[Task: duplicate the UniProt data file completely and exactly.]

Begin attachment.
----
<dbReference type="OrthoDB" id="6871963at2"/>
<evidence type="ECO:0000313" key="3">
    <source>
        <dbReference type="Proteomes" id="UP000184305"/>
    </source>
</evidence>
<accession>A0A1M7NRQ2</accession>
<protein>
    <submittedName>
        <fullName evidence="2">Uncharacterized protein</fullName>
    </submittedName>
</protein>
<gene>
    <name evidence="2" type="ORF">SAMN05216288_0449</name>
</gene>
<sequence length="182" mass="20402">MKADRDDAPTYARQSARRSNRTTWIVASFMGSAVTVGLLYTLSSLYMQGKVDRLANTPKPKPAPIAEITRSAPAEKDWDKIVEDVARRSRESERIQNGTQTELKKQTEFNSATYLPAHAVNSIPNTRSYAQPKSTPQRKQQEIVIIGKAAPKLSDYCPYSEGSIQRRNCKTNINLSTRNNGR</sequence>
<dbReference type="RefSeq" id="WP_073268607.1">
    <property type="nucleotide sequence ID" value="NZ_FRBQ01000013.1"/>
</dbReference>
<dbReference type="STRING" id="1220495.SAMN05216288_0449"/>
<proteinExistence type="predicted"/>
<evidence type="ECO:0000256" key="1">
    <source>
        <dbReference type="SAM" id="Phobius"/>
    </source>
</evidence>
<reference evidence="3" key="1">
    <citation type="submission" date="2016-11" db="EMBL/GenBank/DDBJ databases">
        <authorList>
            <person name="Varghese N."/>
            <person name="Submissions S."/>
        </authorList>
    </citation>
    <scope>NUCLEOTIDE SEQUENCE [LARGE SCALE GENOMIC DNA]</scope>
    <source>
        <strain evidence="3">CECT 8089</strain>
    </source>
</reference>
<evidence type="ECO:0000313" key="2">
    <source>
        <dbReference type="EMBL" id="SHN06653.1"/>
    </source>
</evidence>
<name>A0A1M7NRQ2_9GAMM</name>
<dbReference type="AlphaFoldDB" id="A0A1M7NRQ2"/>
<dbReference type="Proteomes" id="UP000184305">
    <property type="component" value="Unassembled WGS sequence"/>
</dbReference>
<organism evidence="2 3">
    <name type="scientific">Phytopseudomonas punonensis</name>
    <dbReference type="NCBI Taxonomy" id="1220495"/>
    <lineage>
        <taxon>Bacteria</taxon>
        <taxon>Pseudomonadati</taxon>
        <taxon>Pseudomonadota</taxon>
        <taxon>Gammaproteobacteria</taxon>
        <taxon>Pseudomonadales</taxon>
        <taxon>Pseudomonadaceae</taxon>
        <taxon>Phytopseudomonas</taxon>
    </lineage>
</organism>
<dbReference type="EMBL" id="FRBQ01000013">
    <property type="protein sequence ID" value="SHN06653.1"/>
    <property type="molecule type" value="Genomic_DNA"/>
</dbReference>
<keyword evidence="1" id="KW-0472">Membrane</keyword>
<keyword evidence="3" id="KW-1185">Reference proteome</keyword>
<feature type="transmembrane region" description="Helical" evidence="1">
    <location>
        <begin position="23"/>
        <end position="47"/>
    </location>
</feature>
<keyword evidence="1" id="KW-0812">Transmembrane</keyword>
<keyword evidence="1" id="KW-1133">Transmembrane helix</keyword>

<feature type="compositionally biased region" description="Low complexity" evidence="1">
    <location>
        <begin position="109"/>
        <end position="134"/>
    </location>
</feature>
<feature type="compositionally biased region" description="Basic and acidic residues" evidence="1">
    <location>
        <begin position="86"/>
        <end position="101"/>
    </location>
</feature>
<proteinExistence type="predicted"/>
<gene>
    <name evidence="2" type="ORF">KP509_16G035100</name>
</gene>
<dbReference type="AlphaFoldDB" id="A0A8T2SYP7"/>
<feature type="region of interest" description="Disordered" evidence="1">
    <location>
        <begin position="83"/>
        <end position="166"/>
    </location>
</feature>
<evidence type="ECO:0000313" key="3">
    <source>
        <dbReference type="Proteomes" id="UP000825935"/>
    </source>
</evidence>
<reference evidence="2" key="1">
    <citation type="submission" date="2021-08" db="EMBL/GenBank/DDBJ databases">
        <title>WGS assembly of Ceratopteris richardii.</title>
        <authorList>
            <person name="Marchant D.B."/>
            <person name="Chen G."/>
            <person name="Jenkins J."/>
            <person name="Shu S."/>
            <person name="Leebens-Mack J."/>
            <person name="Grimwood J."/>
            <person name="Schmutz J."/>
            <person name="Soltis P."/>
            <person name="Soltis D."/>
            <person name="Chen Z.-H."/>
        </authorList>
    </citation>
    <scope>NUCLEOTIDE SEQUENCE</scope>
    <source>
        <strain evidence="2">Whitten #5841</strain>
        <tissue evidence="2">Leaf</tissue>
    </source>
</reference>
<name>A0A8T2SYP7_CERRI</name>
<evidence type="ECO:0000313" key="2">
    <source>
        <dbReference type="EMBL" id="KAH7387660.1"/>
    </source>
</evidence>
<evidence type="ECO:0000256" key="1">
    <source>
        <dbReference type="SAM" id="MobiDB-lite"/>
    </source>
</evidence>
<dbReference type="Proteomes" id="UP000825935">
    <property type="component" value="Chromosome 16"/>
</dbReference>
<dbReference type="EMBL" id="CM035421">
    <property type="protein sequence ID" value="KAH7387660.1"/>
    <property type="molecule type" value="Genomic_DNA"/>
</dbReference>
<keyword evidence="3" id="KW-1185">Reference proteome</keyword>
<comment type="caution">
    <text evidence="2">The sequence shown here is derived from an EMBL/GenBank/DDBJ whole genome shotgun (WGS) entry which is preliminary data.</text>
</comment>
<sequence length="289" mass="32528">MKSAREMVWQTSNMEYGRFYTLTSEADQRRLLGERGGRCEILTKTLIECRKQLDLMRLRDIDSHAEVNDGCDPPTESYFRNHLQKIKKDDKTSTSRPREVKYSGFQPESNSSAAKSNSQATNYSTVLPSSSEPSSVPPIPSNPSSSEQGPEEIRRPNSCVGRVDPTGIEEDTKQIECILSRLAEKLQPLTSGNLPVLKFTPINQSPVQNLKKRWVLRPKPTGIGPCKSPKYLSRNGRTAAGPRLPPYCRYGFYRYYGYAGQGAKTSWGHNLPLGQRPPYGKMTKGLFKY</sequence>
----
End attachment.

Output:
<dbReference type="OrthoDB" id="6871963at2"/>
<evidence type="ECO:0000313" key="3">
    <source>
        <dbReference type="Proteomes" id="UP000184305"/>
    </source>
</evidence>
<accession>A0A1M7NRQ2</accession>
<protein>
    <submittedName>
        <fullName evidence="2">Uncharacterized protein</fullName>
    </submittedName>
</protein>
<gene>
    <name evidence="2" type="ORF">SAMN05216288_0449</name>
</gene>
<sequence length="182" mass="20402">MKADRDDAPTYARQSARRSNRTTWIVASFMGSAVTVGLLYTLSSLYMQGKVDRLANTPKPKPAPIAEITRSAPAEKDWDKIVEDVARRSRESERIQNGTQTELKKQTEFNSATYLPAHAVNSIPNTRSYAQPKSTPQRKQQEIVIIGKAAPKLSDYCPYSEGSIQRRNCKTNINLSTRNNGR</sequence>
<dbReference type="RefSeq" id="WP_073268607.1">
    <property type="nucleotide sequence ID" value="NZ_FRBQ01000013.1"/>
</dbReference>
<dbReference type="STRING" id="1220495.SAMN05216288_0449"/>
<proteinExistence type="predicted"/>
<evidence type="ECO:0000256" key="1">
    <source>
        <dbReference type="SAM" id="Phobius"/>
    </source>
</evidence>
<reference evidence="3" key="1">
    <citation type="submission" date="2016-11" db="EMBL/GenBank/DDBJ databases">
        <authorList>
            <person name="Varghese N."/>
            <person name="Submissions S."/>
        </authorList>
    </citation>
    <scope>NUCLEOTIDE SEQUENCE [LARGE SCALE GENOMIC DNA]</scope>
    <source>
        <strain evidence="3">CECT 8089</strain>
    </source>
</reference>
<evidence type="ECO:0000313" key="2">
    <source>
        <dbReference type="EMBL" id="SHN06653.1"/>
    </source>
</evidence>
<name>A0A1M7NRQ2_9GAMM</name>
<dbReference type="AlphaFoldDB" id="A0A1M7NRQ2"/>
<dbReference type="Proteomes" id="UP000184305">
    <property type="component" value="Unassembled WGS sequence"/>
</dbReference>
<organism evidence="2 3">
    <name type="scientific">Phytopseudomonas punonensis</name>
    <dbReference type="NCBI Taxonomy" id="1220495"/>
    <lineage>
        <taxon>Bacteria</taxon>
        <taxon>Pseudomonadati</taxon>
        <taxon>Pseudomonadota</taxon>
        <taxon>Gammaproteobacteria</taxon>
        <taxon>Pseudomonadales</taxon>
        <taxon>Pseudomonadaceae</taxon>
        <taxon>Phytopseudomonas</taxon>
    </lineage>
</organism>
<dbReference type="EMBL" id="FRBQ01000013">
    <property type="protein sequence ID" value="SHN06653.1"/>
    <property type="molecule type" value="Genomic_DNA"/>
</dbReference>
<keyword evidence="1" id="KW-0472">Membrane</keyword>
<keyword evidence="3" id="KW-1185">Reference proteome</keyword>
<feature type="transmembrane region" description="Helical" evidence="1">
    <location>
        <begin position="23"/>
        <end position="47"/>
    </location>
</feature>
<keyword evidence="1" id="KW-0812">Transmembrane</keyword>
<keyword evidence="1" id="KW-1133">Transmembrane helix</keyword>

<feature type="compositionally biased region" description="Low complexity" evidence="1">
    <location>
        <begin position="109"/>
        <end position="134"/>
    </location>
</feature>
<feature type="compositionally biased region" description="Basic and acidic residues" evidence="1">
    <location>
        <begin position="86"/>
        <end position="101"/>
    </location>
</feature>
<proteinExistence type="predicted"/>
<gene>
    <name evidence="2" type="ORF">KP509_16G035100</name>
</gene>
<dbReference type="AlphaFoldDB" id="A0A8T2SYP7"/>
<feature type="region of interest" description="Disordered" evidence="1">
    <location>
        <begin position="83"/>
        <end position="166"/>
    </location>
</feature>
<evidence type="ECO:0000313" key="3">
    <source>
        <dbReference type="Proteomes" id="UP000825935"/>
    </source>
</evidence>
<reference evidence="2" key="1">
    <citation type="submission" date="2021-08" db="EMBL/GenBank/DDBJ databases">
        <title>WGS assembly of Ceratopteris richardii.</title>
        <authorList>
            <person name="Marchant D.B."/>
            <person name="Chen G."/>
            <person name="Jenkins J."/>
            <person name="Shu S."/>
            <person name="Leebens-Mack J."/>
            <person name="Grimwood J."/>
            <person name="Schmutz J."/>
            <person name="Soltis P."/>
            <person name="Soltis D."/>
            <person name="Chen Z.-H."/>
        </authorList>
    </citation>
    <scope>NUCLEOTIDE SEQUENCE</scope>
    <source>
        <strain evidence="2">Whitten #5841</strain>
        <tissue evidence="2">Leaf</tissue>
    </source>
</reference>
<name>A0A8T2SYP7_CERRI</name>
<evidence type="ECO:0000313" key="2">
    <source>
        <dbReference type="EMBL" id="KAH7387660.1"/>
    </source>
</evidence>
<evidence type="ECO:0000256" key="1">
    <source>
        <dbReference type="SAM" id="MobiDB-lite"/>
    </source>
</evidence>
<dbReference type="Proteomes" id="UP000825935">
    <property type="component" value="Chromosome 16"/>
</dbReference>
<dbReference type="EMBL" id="CM035421">
    <property type="protein sequence ID" value="KAH7387660.1"/>
    <property type="molecule type" value="Genomic_DNA"/>
</dbReference>
<keyword evidence="3" id="KW-1185">Reference proteome</keyword>
<comment type="caution">
    <text evidence="2">The sequence shown here is derived from an EMBL/GenBank/DDBJ whole genome shotgun (WGS) entry which is preliminary data.</text>
</comment>
<sequence length="289" mass="32528">MKSAREMVWQTSNMEYGRFYTLTSEADQRRLLGERGGRCEILTKTLIECRKQLDLMRLRDIDSHAEVNDGCDPPTESYFRNHLQKIKKDDKTSTSRPREVKYSGFQPESNSSAAKSNSQATNYSTVLPSSSEPSSVPPIPSNPSSSEQGPEEIRRPNSCVGRVDPTGIEEDTKQIECILSRLAEKLQPLTSGNLPVLKFTPINQSPVQNLKKRWVLRPKPTGIGPCKSPKYLSRNGRTAAGPRLPPYCRYGFYRYYGYAGQGAKTSWGHNLPLGQRPPYGKMTKGLFKY</sequence>